The Count is a concentration exercise – a group activity – that I used with my student ensembles in the last few minutes before going on stage for a performance. It is a very useful thing to do! and became something of a special ritual with my ensembles.
I didn’t invent The Count, although I had never heard it called by any name before my students began calling it this. I first encountered it in the early 1990s when I witnessed Ellen Provost, a teacher at Blue Rock School, use it with a group of 6th graders before the performance of a play – I believe it was either The Conference of the Birds or Monkey. I began using it myself at Carrollwood Day School years later, and it was at CDS that it became a regular practice – something I always did with my students before a performance, if possible, for the rest of my teaching career.
From Music City Youth Orchestra‘s very first performance in 2008, the ritual of The Count was a special part of MCYO culture. It was our practice at MCYO concerts for the orchestra to make a “European” entrance – the students did not sit on stage warming up before the concert began in the manner of a professional American orchestra, but rather were announced and walked on stage together to begin the concert. Middle and high school students, I found, are for the most part too self-conscious to warm up in front of a crowd, and will simply sit there awkwardly waiting for the concert to begin. It was also our usual practice to hold a rehearsal a couple of hours before the concert (usually held on the weekend) – so students were already warmed up before parents and friends began finding their seats. We would spend the last half hour before the concert backstage, tidying our appearance, eating a snack, and (at least the director) trying to rest.
In the last few minutes before curtain, the entire orchestra would gather together backstage in the same room and quietly recite The Count together.
The exercise itself is a relatively simple concept: as a group, count to 100 in two sets of 50, alternating between counting up from 1 to 50 and counting down from 50 to 1. Recite the numbers slowly and quietly in unison.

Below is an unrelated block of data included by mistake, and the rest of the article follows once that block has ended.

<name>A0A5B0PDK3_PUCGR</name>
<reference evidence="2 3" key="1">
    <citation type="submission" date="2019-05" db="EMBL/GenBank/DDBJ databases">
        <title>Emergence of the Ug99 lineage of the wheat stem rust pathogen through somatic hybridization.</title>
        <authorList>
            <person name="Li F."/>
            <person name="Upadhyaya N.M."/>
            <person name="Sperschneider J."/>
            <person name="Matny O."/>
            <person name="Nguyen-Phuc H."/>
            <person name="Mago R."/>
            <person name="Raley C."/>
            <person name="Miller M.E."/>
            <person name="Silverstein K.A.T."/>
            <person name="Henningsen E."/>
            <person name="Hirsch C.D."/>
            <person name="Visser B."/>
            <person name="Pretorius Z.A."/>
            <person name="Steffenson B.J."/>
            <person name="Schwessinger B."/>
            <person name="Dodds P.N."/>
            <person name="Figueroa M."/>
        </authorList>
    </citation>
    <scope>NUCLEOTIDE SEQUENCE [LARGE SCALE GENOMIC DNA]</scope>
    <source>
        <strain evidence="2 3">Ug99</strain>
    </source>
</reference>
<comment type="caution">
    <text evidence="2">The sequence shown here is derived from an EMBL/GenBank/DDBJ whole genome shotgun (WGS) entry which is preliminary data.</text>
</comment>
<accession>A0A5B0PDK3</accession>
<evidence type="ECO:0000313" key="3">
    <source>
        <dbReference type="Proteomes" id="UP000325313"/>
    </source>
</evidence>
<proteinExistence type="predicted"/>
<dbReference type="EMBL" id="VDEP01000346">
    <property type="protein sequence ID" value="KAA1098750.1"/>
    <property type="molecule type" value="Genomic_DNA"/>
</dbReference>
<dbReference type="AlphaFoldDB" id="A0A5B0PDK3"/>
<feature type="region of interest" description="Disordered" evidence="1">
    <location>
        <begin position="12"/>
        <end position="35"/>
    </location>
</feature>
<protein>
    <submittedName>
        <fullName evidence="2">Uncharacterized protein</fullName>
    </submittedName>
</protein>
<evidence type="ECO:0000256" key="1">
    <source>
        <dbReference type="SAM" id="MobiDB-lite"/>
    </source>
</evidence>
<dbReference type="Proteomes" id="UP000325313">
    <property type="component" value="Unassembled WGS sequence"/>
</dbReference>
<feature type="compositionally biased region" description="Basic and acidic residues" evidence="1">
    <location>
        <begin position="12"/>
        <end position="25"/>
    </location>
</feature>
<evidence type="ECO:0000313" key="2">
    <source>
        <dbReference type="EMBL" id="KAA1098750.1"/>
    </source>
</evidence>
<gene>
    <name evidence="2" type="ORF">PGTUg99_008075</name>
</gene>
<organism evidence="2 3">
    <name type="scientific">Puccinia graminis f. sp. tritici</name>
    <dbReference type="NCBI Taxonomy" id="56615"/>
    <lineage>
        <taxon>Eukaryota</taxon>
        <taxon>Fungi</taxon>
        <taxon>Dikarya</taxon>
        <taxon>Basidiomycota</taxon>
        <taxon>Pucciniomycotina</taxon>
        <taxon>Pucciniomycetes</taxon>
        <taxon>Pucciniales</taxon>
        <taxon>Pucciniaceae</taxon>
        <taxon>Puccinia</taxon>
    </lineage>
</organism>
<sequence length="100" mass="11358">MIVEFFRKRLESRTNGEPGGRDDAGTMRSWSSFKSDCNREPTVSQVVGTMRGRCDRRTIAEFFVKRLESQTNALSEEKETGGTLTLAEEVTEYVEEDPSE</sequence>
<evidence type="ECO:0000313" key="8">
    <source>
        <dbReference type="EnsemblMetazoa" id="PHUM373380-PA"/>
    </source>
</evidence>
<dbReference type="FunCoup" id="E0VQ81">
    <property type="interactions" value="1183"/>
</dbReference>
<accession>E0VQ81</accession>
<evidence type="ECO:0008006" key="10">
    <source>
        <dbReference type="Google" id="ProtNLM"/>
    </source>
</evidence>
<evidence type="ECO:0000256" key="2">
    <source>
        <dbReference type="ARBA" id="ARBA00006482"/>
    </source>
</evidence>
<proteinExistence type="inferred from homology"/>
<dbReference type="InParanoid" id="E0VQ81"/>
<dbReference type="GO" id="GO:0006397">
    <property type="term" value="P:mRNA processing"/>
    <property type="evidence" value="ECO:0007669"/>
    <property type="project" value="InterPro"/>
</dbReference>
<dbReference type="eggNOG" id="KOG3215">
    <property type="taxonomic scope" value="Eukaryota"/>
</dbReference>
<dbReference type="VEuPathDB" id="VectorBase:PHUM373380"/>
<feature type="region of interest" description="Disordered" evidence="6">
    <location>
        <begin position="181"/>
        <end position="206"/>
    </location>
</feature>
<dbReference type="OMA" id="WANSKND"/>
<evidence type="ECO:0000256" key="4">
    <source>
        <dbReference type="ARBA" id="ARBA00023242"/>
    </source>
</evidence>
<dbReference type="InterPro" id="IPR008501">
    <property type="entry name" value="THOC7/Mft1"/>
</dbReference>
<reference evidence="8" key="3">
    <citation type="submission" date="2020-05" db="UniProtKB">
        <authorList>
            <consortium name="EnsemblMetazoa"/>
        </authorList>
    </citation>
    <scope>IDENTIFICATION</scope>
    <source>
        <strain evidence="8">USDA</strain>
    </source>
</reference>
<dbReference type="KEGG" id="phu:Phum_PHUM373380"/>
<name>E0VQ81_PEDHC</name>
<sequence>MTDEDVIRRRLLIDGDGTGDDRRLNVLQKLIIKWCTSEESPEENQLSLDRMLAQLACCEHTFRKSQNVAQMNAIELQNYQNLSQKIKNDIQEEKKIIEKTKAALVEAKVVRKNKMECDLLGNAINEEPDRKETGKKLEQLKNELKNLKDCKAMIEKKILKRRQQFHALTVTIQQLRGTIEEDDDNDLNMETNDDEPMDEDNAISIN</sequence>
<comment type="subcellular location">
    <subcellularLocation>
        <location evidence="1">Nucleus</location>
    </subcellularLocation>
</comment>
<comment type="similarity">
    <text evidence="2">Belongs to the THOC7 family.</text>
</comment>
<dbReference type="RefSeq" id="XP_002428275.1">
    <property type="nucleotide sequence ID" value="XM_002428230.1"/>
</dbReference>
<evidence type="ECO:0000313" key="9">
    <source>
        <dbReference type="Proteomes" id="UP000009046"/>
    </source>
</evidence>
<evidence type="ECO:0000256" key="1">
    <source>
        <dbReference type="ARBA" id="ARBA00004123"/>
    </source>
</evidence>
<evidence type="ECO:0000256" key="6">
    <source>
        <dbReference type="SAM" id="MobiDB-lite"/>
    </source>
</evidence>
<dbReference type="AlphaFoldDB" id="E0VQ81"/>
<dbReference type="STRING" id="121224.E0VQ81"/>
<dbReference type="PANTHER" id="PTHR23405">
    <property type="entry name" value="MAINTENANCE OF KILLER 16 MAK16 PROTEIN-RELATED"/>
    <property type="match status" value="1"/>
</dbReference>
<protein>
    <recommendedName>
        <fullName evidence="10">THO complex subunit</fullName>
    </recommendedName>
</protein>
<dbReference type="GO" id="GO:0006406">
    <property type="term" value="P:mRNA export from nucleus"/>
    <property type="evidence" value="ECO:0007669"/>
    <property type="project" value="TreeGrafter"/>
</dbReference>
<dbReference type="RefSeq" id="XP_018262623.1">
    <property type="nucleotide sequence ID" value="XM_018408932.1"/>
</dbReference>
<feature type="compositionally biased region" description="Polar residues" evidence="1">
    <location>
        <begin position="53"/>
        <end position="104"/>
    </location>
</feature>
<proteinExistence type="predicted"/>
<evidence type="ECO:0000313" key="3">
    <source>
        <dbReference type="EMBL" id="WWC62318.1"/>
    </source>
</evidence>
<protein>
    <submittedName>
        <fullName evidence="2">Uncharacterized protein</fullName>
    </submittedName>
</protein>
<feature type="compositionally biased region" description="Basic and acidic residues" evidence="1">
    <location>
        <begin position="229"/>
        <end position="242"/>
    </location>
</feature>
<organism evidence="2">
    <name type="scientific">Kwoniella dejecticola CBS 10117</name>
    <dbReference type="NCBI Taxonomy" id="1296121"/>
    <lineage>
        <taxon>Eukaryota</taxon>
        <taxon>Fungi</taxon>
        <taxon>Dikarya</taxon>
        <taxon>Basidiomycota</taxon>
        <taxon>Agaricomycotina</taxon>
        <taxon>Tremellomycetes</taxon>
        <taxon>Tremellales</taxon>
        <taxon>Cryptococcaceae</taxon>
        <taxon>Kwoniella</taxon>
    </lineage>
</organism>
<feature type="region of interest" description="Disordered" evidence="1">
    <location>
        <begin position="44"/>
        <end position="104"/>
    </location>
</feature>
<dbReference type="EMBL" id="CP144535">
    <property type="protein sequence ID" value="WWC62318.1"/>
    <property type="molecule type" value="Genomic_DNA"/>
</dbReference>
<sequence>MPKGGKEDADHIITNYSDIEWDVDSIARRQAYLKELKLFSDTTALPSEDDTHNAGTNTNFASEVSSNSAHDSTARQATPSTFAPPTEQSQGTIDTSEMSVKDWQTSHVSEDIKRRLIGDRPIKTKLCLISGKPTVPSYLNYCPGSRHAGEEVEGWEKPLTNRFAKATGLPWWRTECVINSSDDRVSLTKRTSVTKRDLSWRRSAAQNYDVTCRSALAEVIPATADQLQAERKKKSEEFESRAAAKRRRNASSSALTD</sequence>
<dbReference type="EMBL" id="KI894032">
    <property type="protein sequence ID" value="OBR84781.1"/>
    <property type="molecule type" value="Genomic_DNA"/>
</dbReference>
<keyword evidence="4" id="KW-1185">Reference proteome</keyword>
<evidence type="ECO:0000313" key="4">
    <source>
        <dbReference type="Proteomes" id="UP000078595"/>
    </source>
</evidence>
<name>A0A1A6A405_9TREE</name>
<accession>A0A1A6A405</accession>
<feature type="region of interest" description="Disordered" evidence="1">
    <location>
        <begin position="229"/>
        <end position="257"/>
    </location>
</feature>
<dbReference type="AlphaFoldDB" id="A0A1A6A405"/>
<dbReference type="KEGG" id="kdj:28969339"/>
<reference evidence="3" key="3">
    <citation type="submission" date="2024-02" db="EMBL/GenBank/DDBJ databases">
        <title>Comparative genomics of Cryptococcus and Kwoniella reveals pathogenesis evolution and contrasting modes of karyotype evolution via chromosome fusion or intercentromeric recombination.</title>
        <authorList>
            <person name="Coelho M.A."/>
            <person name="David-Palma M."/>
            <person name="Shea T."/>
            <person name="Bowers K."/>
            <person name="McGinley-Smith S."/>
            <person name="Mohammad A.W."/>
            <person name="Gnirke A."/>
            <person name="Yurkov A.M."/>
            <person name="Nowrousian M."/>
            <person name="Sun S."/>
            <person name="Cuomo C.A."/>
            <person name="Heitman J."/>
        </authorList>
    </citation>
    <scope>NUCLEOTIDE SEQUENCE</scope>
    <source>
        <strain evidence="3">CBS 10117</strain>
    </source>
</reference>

In practice, it is a powerful exercise. The Count requires focus and an active attention, genuinely helped to dispel distractions, and brought the group together, ready to go on stage. Students knew (and I reminded them each concert) that once we began The Count, there was to be no more talking.
I would usually start The Count three minutes before curtain. When we finished, in the attentive silence following the final unison “1“, I would make a brief statement to the orchestra, choir or cast of the performance:
“Now it’s time to go on stage. All of us have worked very hard to prepare for this, and we know our program well. I am very proud of all of you, and of our work together, and I have loved every moment that we spent together leading up to tonight.
“If you are very lucky, you may have a special experience tonight. Sometime during the performance, you may all of a sudden realize, in the middle of everything – Here I am! Here it is! Right Now! – and you will be right there in it, in the moment we have prepared for.
“If this happens, enjoy it. Without letting this sensation, this feeling of being in it right now distract you from what you are doing, enjoy this moment. This is what we prepared for, and this will be your memory of tonight – what you take with you when the performance is over.”